RAMAS® IRM News

Research progress, new features, and version release announcements

  • November 2018
    Our member symposium at ESA in Vancouver, Density Dependence, Community Genetics, and Resistance Evolution, was a great time thanks to all the interesting folks presenting. Talks ranged from empirical measurement of density-dependent survival to theoretical studies of effects on resistance evolution and the consequences of different modeling approaches. You can view the presentations by Jeannette Martinez and Nick Friedenberg in the downloads section of our IRM page.
     

  • September 2018
    The member symposium at the upcoming  Entomological Society of America conference in Vancouver, BC, Density Dependence, Community Genetics, and Resistance Evolution has shaped up to be a great collection of speakers addressing the fundamentals of understanding and leveraging density dependence for insect resistance management. Presentations will include empirical ecological studies, evolutionary modeling, and new gene drive technology.
     

  • February 2018
    The 2018 Entomology conference in Vancouver, BC, should be great. Nick Friedenberg, Mike Caprio, and Jeannette Martinez are organizing a member symposium on density dependence and resistance evolution. Nick will talk about the challenge of linking models with experimental data on density dependent survival.
     

  • December 2017
    Look for a new paper featuring modeling backed by RAMAS IRM.

    • Martinez, J.C., M.A. Caprio, and N.A. Friedenberg. 2018. Density dependence and growth rate: evolutionary effects on resistance development to Bt (Bacillus thuringiensis). Journal of Economic Entomology 111: 382-390.

    • Request reprint
       

  • November 2017
    Nick Friedenberg attended the 2017 national conference of the Entomological Society of America and presented results from a collaboration with Jeannette Martinez of EPA and Michael Caprio of Mississippi State University. The study included simulations of a hypothetical insect pest using Dr. Martinez's model. Results were validated by reproducing the model in RAMAS IRM. The research explored the influence of density dependence and population growth rate on resistance evolution. Findings suggest that these ecological characteristics should be given as much consideration as trait efficacy when developing a resistance management plan.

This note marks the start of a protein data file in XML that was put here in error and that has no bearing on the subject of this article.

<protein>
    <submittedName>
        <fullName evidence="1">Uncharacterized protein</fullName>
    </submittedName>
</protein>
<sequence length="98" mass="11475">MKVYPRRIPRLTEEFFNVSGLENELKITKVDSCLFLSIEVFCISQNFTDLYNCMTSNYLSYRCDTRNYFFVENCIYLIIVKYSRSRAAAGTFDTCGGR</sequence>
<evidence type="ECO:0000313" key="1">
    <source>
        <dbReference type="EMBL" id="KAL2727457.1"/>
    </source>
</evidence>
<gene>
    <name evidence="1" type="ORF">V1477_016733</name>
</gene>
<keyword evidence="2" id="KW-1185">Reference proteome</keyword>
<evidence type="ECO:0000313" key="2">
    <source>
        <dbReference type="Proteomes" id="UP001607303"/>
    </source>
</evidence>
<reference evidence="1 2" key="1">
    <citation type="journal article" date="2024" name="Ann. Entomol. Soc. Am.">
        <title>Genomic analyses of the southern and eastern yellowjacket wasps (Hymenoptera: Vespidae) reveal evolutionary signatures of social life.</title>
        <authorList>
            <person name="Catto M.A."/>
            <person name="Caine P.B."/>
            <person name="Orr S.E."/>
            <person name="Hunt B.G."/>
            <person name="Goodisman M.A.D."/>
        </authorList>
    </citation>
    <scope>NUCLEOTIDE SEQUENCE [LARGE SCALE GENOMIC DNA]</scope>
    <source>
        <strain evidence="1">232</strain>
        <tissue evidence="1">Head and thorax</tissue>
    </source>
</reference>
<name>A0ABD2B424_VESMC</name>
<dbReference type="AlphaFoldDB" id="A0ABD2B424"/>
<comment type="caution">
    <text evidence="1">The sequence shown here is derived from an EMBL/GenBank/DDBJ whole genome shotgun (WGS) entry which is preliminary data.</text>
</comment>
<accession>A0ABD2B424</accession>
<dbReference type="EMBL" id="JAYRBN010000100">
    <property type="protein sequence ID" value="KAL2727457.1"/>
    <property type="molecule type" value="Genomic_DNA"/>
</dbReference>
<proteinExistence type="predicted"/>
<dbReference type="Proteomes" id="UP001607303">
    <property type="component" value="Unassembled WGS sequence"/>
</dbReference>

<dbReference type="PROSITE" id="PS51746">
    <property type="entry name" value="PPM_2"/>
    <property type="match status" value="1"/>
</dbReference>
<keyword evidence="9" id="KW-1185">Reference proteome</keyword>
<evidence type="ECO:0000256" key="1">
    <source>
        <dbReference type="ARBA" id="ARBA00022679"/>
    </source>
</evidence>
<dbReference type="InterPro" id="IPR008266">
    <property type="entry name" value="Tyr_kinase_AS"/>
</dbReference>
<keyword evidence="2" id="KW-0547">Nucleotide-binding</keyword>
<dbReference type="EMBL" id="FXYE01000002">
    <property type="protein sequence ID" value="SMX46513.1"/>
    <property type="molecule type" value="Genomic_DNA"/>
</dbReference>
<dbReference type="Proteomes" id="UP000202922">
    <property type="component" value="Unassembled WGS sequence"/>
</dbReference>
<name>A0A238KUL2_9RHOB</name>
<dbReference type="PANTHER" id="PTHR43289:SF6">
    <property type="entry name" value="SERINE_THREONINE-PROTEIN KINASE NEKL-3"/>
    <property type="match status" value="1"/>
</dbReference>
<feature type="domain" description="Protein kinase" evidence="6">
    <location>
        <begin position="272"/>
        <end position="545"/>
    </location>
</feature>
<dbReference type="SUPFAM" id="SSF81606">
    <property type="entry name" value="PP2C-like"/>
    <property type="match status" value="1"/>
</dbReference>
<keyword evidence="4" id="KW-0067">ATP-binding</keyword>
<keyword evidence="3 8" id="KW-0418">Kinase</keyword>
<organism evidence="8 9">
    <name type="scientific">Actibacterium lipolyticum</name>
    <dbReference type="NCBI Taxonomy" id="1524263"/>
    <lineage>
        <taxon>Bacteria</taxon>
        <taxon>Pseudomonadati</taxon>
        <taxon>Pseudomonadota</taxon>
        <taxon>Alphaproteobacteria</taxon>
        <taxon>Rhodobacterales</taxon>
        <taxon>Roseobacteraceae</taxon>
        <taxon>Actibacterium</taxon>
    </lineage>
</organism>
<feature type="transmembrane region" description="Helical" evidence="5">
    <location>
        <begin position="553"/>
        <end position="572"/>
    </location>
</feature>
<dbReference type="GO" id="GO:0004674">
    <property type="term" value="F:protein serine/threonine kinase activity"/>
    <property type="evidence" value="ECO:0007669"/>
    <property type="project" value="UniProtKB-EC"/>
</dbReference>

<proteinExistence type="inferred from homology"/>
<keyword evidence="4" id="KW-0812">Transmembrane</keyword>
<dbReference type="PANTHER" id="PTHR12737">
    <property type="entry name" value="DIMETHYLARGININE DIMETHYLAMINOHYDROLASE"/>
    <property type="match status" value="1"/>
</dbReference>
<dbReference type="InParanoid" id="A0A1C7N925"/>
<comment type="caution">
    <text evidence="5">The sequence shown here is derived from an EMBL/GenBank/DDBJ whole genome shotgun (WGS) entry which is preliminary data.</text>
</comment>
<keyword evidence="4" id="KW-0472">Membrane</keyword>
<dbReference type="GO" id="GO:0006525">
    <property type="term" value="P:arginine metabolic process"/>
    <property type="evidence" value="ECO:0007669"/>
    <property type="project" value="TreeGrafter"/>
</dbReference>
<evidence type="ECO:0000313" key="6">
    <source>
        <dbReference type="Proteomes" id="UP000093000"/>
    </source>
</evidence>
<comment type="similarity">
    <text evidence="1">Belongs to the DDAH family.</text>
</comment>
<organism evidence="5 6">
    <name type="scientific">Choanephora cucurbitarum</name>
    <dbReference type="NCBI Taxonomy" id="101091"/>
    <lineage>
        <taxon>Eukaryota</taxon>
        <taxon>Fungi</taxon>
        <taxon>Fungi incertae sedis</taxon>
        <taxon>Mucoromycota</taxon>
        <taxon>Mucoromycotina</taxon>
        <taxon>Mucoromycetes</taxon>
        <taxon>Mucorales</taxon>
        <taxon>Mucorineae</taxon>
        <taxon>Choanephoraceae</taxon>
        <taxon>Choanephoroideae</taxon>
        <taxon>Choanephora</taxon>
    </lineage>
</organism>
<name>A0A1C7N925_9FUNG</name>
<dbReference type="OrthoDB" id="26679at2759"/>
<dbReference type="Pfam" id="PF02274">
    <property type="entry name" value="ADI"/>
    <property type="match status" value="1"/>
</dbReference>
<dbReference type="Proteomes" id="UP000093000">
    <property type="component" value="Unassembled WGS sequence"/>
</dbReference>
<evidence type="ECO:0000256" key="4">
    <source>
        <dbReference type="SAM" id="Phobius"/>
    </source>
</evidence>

• April 2017
    We participated in the 2017 onRamp Insurance Conference in Chicago, IL. We are exploring whether crop insurers could help promote better resistance management compliance by using RAMAS IRM to price resistance risk.
     

  • October 2016
    We had a great time giving our workshop on IRM at the 2016 Student Conference on Conservation Science, held at the American Museum of Natural History in New York City. Participants got an overview of  issues and concepts in insect resistance management. We also used RAMAS IRM to illustrate how models are used to address the main questions in the field, using the example of structured versus blended refuge. Participants will get a one-month license to explore the program on their own. As in past years, Applied Biomathematics helped with poster judging and provided free copies of its conservation software as prizes for the best quantitative poster and oral presentation.
     

  • September 2016
    Applied Biomathematics welcomes Vincent Keenan, a visiting scholar from the University of Liverpool. Keenan, who's work centers on the dynamics of range expansions and ecological invasions, will help to implement optimized numerical methods for the simulation of dispersal.

    Nick Friedenberg attended the International Congress of Entomology this month to present work using RAMAS IRM to investigate whether it is safe to use simple gene pool models in models of resistance governed by two or more loci. This question is particularly important as the number of Bt traits in the landscape increases and individual plants express pyramids of two or more traits. The results generally suggest caution when using gene pool models. By neglecting the presence of linkage disequilibrium under strong selection, they may overestimate the time to resistance by as much as 300%. However, under biologically reasonable combinations of toxicity to susceptible and heterozygotic pests, the overestimation error is typically less than 50%. As pyramids become more complex, gene pool models may be more appropriate, giving lower error especially for mid- to low-dose traits in combination. However, redundancy among traits can greatly increase the degree to which gene pool models overestimate durability. Slides for the presentation can be obtained from the Downloads section of the RAMAS IRM page.